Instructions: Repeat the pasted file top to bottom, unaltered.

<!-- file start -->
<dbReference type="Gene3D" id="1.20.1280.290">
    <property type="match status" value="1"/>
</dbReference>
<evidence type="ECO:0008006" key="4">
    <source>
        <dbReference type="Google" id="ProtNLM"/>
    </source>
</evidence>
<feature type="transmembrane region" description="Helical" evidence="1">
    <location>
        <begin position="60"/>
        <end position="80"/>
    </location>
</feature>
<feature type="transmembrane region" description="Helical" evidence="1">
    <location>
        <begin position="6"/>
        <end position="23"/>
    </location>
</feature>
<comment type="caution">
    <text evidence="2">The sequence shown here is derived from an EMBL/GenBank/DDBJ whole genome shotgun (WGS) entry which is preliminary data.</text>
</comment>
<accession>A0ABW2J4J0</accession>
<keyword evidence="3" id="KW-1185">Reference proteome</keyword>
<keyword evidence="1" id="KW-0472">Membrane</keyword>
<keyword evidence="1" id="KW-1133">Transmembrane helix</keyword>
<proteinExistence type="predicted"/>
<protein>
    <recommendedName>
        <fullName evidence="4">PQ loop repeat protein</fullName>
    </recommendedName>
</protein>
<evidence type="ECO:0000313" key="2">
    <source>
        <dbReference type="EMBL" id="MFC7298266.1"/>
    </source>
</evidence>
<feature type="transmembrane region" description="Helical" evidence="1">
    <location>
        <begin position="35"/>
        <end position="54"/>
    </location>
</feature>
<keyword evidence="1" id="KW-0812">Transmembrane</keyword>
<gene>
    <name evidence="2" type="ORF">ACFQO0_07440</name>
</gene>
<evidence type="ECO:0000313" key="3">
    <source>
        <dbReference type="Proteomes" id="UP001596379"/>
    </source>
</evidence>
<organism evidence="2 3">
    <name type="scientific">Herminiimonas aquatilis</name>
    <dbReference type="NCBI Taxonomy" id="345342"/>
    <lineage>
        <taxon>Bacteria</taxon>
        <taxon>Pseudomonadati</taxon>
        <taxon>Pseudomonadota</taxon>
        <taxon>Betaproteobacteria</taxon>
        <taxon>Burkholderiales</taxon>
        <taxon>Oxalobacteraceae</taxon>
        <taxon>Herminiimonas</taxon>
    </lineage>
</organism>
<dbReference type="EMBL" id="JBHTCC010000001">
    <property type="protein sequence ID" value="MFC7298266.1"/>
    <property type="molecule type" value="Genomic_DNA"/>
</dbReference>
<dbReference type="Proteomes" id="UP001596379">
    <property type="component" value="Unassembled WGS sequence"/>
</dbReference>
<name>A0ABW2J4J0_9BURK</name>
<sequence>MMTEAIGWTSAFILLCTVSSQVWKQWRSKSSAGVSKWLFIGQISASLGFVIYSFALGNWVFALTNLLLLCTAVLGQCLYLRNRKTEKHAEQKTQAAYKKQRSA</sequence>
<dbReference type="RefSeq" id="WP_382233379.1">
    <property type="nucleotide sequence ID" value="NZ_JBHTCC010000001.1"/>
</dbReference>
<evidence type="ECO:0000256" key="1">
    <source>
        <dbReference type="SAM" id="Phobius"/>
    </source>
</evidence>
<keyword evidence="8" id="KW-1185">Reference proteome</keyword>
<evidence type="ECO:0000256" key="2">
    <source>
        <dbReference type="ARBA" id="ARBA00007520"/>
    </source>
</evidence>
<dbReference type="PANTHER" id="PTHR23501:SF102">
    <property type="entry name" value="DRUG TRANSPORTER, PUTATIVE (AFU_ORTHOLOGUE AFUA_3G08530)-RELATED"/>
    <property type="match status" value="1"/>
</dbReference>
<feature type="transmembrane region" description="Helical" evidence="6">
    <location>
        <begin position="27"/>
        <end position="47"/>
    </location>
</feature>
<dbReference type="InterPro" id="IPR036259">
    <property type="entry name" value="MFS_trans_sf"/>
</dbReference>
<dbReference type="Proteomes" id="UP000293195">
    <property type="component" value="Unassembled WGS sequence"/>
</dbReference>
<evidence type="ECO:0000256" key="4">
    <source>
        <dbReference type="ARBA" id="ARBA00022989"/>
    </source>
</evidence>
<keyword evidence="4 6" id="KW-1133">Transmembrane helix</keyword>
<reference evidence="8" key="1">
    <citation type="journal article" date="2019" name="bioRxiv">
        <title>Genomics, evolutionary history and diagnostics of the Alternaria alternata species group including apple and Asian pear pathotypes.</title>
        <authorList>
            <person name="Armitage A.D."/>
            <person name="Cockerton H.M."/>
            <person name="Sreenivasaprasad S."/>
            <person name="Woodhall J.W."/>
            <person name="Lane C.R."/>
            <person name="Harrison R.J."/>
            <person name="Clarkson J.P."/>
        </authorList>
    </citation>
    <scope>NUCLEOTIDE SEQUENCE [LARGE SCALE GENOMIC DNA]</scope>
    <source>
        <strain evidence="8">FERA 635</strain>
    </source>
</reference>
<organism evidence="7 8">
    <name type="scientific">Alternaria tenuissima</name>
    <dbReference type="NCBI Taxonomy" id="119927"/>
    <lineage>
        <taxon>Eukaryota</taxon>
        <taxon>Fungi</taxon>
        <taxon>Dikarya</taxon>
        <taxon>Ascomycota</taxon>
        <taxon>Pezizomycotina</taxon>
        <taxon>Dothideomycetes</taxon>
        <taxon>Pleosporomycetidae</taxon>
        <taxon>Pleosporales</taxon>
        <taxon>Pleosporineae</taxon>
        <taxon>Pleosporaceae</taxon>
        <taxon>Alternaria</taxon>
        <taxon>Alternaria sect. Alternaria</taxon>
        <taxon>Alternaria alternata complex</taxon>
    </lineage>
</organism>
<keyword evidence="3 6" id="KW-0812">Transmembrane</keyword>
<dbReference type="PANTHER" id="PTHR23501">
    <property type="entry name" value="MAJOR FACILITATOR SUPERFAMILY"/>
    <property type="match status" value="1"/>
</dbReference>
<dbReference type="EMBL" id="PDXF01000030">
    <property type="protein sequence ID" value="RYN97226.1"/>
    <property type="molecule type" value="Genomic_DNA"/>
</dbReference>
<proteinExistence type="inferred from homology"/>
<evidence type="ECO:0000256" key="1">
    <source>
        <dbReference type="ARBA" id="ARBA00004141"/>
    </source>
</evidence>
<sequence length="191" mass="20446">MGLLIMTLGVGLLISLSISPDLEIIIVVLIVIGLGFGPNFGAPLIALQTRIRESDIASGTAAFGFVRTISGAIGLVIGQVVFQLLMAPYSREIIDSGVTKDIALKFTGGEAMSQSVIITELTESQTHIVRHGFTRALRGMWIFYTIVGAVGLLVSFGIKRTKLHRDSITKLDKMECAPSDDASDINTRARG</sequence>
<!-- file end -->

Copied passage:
<dbReference type="Gene3D" id="1.20.1280.290">
    <property type="match status" value="1"/>
</dbReference>
<evidence type="ECO:0008006" key="4">
    <source>
        <dbReference type="Google" id="ProtNLM"/>
    </source>
</evidence>
<feature type="transmembrane region" description="Helical" evidence="1">
    <location>
        <begin position="60"/>
        <end position="80"/>
    </location>
</feature>
<feature type="transmembrane region" description="Helical" evidence="1">
    <location>
        <begin position="6"/>
        <end position="23"/>
    </location>
</feature>
<comment type="caution">
    <text evidence="2">The sequence shown here is derived from an EMBL/GenBank/DDBJ whole genome shotgun (WGS) entry which is preliminary data.</text>
</comment>
<accession>A0ABW2J4J0</accession>
<keyword evidence="3" id="KW-1185">Reference proteome</keyword>
<keyword evidence="1" id="KW-0472">Membrane</keyword>
<keyword evidence="1" id="KW-1133">Transmembrane helix</keyword>
<proteinExistence type="predicted"/>
<protein>
    <recommendedName>
        <fullName evidence="4">PQ loop repeat protein</fullName>
    </recommendedName>
</protein>
<evidence type="ECO:0000313" key="2">
    <source>
        <dbReference type="EMBL" id="MFC7298266.1"/>
    </source>
</evidence>
<feature type="transmembrane region" description="Helical" evidence="1">
    <location>
        <begin position="35"/>
        <end position="54"/>
    </location>
</feature>
<keyword evidence="1" id="KW-0812">Transmembrane</keyword>
<gene>
    <name evidence="2" type="ORF">ACFQO0_07440</name>
</gene>
<evidence type="ECO:0000313" key="3">
    <source>
        <dbReference type="Proteomes" id="UP001596379"/>
    </source>
</evidence>
<organism evidence="2 3">
    <name type="scientific">Herminiimonas aquatilis</name>
    <dbReference type="NCBI Taxonomy" id="345342"/>
    <lineage>
        <taxon>Bacteria</taxon>
        <taxon>Pseudomonadati</taxon>
        <taxon>Pseudomonadota</taxon>
        <taxon>Betaproteobacteria</taxon>
        <taxon>Burkholderiales</taxon>
        <taxon>Oxalobacteraceae</taxon>
        <taxon>Herminiimonas</taxon>
    </lineage>
</organism>
<dbReference type="EMBL" id="JBHTCC010000001">
    <property type="protein sequence ID" value="MFC7298266.1"/>
    <property type="molecule type" value="Genomic_DNA"/>
</dbReference>
<dbReference type="Proteomes" id="UP001596379">
    <property type="component" value="Unassembled WGS sequence"/>
</dbReference>
<name>A0ABW2J4J0_9BURK</name>
<sequence>MMTEAIGWTSAFILLCTVSSQVWKQWRSKSSAGVSKWLFIGQISASLGFVIYSFALGNWVFALTNLLLLCTAVLGQCLYLRNRKTEKHAEQKTQAAYKKQRSA</sequence>
<dbReference type="RefSeq" id="WP_382233379.1">
    <property type="nucleotide sequence ID" value="NZ_JBHTCC010000001.1"/>
</dbReference>
<evidence type="ECO:0000256" key="1">
    <source>
        <dbReference type="SAM" id="Phobius"/>
    </source>
</evidence>
<keyword evidence="8" id="KW-1185">Reference proteome</keyword>
<evidence type="ECO:0000256" key="2">
    <source>
        <dbReference type="ARBA" id="ARBA00007520"/>
    </source>
</evidence>
<dbReference type="PANTHER" id="PTHR23501:SF102">
    <property type="entry name" value="DRUG TRANSPORTER, PUTATIVE (AFU_ORTHOLOGUE AFUA_3G08530)-RELATED"/>
    <property type="match status" value="1"/>
</dbReference>
<feature type="transmembrane region" description="Helical" evidence="6">
    <location>
        <begin position="27"/>
        <end position="47"/>
    </location>
</feature>
<dbReference type="InterPro" id="IPR036259">
    <property type="entry name" value="MFS_trans_sf"/>
</dbReference>
<dbReference type="Proteomes" id="UP000293195">
    <property type="component" value="Unassembled WGS sequence"/>
</dbReference>
<evidence type="ECO:0000256" key="4">
    <source>
        <dbReference type="ARBA" id="ARBA00022989"/>
    </source>
</evidence>
<keyword evidence="4 6" id="KW-1133">Transmembrane helix</keyword>
<reference evidence="8" key="1">
    <citation type="journal article" date="2019" name="bioRxiv">
        <title>Genomics, evolutionary history and diagnostics of the Alternaria alternata species group including apple and Asian pear pathotypes.</title>
        <authorList>
            <person name="Armitage A.D."/>
            <person name="Cockerton H.M."/>
            <person name="Sreenivasaprasad S."/>
            <person name="Woodhall J.W."/>
            <person name="Lane C.R."/>
            <person name="Harrison R.J."/>
            <person name="Clarkson J.P."/>
        </authorList>
    </citation>
    <scope>NUCLEOTIDE SEQUENCE [LARGE SCALE GENOMIC DNA]</scope>
    <source>
        <strain evidence="8">FERA 635</strain>
    </source>
</reference>
<organism evidence="7 8">
    <name type="scientific">Alternaria tenuissima</name>
    <dbReference type="NCBI Taxonomy" id="119927"/>
    <lineage>
        <taxon>Eukaryota</taxon>
        <taxon>Fungi</taxon>
        <taxon>Dikarya</taxon>
        <taxon>Ascomycota</taxon>
        <taxon>Pezizomycotina</taxon>
        <taxon>Dothideomycetes</taxon>
        <taxon>Pleosporomycetidae</taxon>
        <taxon>Pleosporales</taxon>
        <taxon>Pleosporineae</taxon>
        <taxon>Pleosporaceae</taxon>
        <taxon>Alternaria</taxon>
        <taxon>Alternaria sect. Alternaria</taxon>
        <taxon>Alternaria alternata complex</taxon>
    </lineage>
</organism>
<keyword evidence="3 6" id="KW-0812">Transmembrane</keyword>
<dbReference type="PANTHER" id="PTHR23501">
    <property type="entry name" value="MAJOR FACILITATOR SUPERFAMILY"/>
    <property type="match status" value="1"/>
</dbReference>
<dbReference type="EMBL" id="PDXF01000030">
    <property type="protein sequence ID" value="RYN97226.1"/>
    <property type="molecule type" value="Genomic_DNA"/>
</dbReference>
<proteinExistence type="inferred from homology"/>
<evidence type="ECO:0000256" key="1">
    <source>
        <dbReference type="ARBA" id="ARBA00004141"/>
    </source>
</evidence>
<sequence length="191" mass="20446">MGLLIMTLGVGLLISLSISPDLEIIIVVLIVIGLGFGPNFGAPLIALQTRIRESDIASGTAAFGFVRTISGAIGLVIGQVVFQLLMAPYSREIIDSGVTKDIALKFTGGEAMSQSVIITELTESQTHIVRHGFTRALRGMWIFYTIVGAVGLLVSFGIKRTKLHRDSITKLDKMECAPSDDASDINTRARG</sequence>